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Old Yesterday, 02:52 PM
 
1 posts, read 73 times
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Hey everyone. So, my sister and I were raised reform, but I got into orthodoxy in college, while she went the other way and dropped it. She's been dating a guy for a while and they got engaged. While my sister and I have a close relationship, I still have qualms about this. Obviously, I want her to be happy, but I'm disappointed at her violation of halacha and throwing away the potential happiness that comes with having a Jewish family.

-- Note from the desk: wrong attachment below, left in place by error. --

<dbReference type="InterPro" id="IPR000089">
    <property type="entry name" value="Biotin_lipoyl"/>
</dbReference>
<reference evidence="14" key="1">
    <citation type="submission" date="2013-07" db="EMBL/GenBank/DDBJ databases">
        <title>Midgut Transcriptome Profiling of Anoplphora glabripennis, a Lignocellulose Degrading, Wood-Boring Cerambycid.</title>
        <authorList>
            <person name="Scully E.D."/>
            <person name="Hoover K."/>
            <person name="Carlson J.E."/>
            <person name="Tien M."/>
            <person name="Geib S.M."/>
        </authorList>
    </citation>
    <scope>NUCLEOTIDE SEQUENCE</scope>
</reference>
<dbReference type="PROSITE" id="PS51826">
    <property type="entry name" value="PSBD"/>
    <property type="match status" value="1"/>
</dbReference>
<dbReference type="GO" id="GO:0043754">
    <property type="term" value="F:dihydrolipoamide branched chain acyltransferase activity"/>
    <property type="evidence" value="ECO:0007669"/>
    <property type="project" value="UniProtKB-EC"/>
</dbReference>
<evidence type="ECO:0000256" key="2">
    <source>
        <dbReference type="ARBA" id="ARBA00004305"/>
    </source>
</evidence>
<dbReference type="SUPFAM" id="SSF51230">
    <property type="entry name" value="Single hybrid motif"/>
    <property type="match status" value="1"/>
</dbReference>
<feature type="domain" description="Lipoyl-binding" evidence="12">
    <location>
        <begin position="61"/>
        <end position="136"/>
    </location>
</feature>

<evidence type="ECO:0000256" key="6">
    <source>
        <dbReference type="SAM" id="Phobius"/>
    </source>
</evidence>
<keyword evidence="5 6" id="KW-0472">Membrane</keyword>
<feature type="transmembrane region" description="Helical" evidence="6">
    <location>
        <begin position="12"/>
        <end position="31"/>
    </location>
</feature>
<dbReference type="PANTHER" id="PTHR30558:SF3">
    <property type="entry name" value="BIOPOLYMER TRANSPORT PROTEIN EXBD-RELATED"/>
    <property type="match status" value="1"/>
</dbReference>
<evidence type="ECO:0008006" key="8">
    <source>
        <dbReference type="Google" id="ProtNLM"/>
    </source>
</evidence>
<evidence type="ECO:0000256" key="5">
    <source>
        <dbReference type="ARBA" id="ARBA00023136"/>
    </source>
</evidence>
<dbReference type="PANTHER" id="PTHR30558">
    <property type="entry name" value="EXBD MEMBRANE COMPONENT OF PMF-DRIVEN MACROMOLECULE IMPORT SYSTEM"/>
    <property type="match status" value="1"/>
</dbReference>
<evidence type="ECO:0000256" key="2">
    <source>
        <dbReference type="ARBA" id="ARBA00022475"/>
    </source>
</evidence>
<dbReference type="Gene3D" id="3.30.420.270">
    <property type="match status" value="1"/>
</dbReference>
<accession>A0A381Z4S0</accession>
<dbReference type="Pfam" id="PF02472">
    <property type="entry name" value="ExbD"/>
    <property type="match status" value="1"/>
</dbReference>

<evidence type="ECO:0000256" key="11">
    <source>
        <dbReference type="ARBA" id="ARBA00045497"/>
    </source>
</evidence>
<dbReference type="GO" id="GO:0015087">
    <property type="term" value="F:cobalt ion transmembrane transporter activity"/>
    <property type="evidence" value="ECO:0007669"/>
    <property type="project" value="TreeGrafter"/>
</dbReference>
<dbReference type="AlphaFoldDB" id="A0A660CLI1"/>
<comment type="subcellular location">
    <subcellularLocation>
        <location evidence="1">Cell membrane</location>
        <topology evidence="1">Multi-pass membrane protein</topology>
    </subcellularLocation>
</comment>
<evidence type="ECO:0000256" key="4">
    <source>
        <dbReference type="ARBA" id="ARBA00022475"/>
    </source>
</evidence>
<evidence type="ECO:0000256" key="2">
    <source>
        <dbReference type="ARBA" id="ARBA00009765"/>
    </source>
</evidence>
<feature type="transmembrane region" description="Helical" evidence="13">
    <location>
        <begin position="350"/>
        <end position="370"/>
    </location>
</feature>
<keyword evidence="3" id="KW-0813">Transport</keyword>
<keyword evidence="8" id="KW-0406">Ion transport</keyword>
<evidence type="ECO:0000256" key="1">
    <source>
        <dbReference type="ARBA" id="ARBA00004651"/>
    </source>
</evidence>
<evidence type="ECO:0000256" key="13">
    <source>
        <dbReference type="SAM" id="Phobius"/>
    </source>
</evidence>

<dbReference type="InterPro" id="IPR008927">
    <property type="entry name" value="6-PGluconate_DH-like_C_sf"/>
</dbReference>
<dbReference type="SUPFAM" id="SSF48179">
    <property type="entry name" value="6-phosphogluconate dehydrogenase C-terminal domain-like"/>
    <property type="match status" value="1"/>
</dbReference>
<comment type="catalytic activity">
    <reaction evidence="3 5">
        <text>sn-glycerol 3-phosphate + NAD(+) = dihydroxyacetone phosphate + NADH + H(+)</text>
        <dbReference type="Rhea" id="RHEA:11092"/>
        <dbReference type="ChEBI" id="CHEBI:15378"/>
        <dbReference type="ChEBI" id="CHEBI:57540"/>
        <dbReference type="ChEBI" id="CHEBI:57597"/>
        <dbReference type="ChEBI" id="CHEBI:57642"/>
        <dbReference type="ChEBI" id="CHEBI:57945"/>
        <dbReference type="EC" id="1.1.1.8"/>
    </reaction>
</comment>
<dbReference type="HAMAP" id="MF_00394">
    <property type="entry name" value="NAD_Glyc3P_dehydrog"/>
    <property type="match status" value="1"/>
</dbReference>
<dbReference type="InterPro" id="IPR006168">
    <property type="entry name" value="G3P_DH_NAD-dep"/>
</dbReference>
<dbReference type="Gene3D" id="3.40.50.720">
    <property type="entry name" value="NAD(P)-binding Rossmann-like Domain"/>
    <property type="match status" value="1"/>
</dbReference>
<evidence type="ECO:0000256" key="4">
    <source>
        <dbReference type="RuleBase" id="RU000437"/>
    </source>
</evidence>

While it is understandable that she would marry a non-Jew given that she has no connection, I still am not really behind it. The biggest issue (logistically at least) is if I should go to the wedding. I'll need to come back from yeshiva in Israel, to attend an intermarriage wedding, which doesn't seem right to me. It most likely wouldn't be in a church or reform shul, so no problem with that. The problem is my idealogical stance of coming or not.

Obviously, the expected thing (from my family and sister) is that I come and support her. The straightforward halachic thing would be to not go, so as to not show support for intermarriage. However, doing this would cause problems with my sister, and maybe with the rest of my family (which I don't think is worth the one awkward weekend).

 
Old Yesterday, 03:36 PM
 
591 posts, read 60,465 times
Reputation: 373